The constraint that a traditional liberal notion of the rule of law represents is, Klare emphasises, an ‘experience’ that a legal actor may have in her dealings with legal materials. Constraint is not some objectively knowable quality that is inherent in the legal materials themselves but, rather, a matter of feeling, belief or conviction that arises from working with the medium. There are, then, no neutral procedures that could objectively and definitively determine how much restraint a given set of legal materials would require (Klare 1998: 160). Put differently, the rule of law is a blunt tool, and we can never be sure what if extracts and filters out and what not. So it is impossible to completely exclude the adjudicator’s personal or political values and sensibilities from interpretation ‘not because judges are weak and give in to political temptation, but because the exclusion called for by the traditional rule-of-law ideal is quite simply impossible’ (Klare 1998: 163). The most palpable consequence of this is, of course, that the stark(-ish) separation of law and politics that liberal constitutionalism relies on is, in the endgames, untenable.
The broken middle
There are two aspects about Klare’s presentation that we might wish to make a note of at this point. First, its focus is almost uniquely on the role that the rule of law plays in constitutional adjudication leaving other forms of political action, be they law-related or not, into the sidelines. This focus reformulates the main question of his article from transformative constitutionalism as a more comprehensive political project to defining the limits of adjudication. This focus on the courts rules out deliberations on, e.g., the constitutionally relevant role of other actors in civil society. Second, the problematic relationship between law and politics that is at the core of Klare’s arguments may be strained, but, so it seems, it is somehow resolvable. It is a ‘dialectic’ (Klare 1998: 149), as Klare at one point somewhat nostalgically explains. This starting-point rules out exploring other options where the tensions of the relationship may not be resolvable at all but are, indeed, an agonistic resource (Minkkinen 2020a).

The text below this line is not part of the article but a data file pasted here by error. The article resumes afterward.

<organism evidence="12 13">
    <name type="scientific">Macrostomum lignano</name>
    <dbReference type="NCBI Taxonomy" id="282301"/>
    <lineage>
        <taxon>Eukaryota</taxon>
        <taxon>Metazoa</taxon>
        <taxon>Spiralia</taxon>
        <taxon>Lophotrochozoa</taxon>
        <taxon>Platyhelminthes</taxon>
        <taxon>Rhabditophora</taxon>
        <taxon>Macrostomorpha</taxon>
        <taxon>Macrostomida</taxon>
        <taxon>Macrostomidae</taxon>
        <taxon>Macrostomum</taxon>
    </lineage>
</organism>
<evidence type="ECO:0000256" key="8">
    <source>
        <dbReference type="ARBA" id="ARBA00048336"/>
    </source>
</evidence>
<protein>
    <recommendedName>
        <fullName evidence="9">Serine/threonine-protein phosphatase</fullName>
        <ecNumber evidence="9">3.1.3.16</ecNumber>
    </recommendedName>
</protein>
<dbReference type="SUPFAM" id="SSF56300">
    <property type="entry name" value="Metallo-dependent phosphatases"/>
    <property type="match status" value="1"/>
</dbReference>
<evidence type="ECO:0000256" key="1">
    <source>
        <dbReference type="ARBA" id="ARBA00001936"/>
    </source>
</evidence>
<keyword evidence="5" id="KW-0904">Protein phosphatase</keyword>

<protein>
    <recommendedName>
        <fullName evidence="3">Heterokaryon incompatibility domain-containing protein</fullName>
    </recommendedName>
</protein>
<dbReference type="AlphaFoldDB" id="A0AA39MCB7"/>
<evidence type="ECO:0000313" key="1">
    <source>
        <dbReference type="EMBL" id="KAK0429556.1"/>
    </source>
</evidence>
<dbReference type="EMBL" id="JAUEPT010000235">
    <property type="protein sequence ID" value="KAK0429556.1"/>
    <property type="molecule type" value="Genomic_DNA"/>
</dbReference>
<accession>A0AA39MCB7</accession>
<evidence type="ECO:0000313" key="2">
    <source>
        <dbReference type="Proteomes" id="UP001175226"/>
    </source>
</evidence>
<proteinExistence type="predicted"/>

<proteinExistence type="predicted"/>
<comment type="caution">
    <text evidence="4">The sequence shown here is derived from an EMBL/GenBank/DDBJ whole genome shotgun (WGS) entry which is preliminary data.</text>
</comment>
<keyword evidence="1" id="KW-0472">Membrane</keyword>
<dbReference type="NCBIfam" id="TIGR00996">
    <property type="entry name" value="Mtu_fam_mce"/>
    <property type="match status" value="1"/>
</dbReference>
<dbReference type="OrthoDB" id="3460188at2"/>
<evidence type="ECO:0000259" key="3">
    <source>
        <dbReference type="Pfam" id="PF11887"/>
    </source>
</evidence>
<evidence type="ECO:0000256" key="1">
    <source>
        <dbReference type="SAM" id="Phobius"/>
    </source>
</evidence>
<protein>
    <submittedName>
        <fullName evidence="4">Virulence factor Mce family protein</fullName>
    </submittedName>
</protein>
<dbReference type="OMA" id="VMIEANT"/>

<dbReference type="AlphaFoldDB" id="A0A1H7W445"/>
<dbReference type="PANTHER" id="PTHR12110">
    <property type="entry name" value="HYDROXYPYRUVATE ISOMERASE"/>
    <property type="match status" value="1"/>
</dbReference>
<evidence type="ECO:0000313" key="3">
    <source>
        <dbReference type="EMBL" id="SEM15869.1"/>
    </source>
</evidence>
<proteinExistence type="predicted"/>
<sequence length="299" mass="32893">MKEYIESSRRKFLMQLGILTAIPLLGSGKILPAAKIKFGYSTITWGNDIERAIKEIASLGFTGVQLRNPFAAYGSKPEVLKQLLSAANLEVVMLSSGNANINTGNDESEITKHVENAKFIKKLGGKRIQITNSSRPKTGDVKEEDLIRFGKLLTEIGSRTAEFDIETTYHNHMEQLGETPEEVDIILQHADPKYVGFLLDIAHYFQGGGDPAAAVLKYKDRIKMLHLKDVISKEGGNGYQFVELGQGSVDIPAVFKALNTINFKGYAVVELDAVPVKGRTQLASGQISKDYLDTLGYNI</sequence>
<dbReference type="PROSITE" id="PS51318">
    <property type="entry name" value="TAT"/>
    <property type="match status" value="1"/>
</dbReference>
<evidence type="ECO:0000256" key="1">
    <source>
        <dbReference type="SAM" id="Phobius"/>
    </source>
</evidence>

With these two observations in mind, I’d like to continue developing my argument by drawing on Karin van Marle’s response to Klare. Van Marle, South African legal theorist and Professor at the University of the Free State in Bloemfontein, was also a speaker at the original event in 1998 where Klare first presented his ideas about the transformative nature of the South African Constitution. But my engagement with van Marle is from a later text that she published in 2009 following an event marking a decade after Klare’s original presentation. Van Marle feels that her original response to Klare may have been misinterpreted as an attack, and so in this subsequent text she wishes to clarify and to develop her original ideas. Van Merle’s understanding of what she tentatively calls ‘transformative constitutionalism as critique’ is certainly broader than Klare’s. It views the Constitution — and law more generally — with a commitment to transforming political, social, socio-economic and legal practices in a way that would alter existing assumptions about law, politics, economics and society: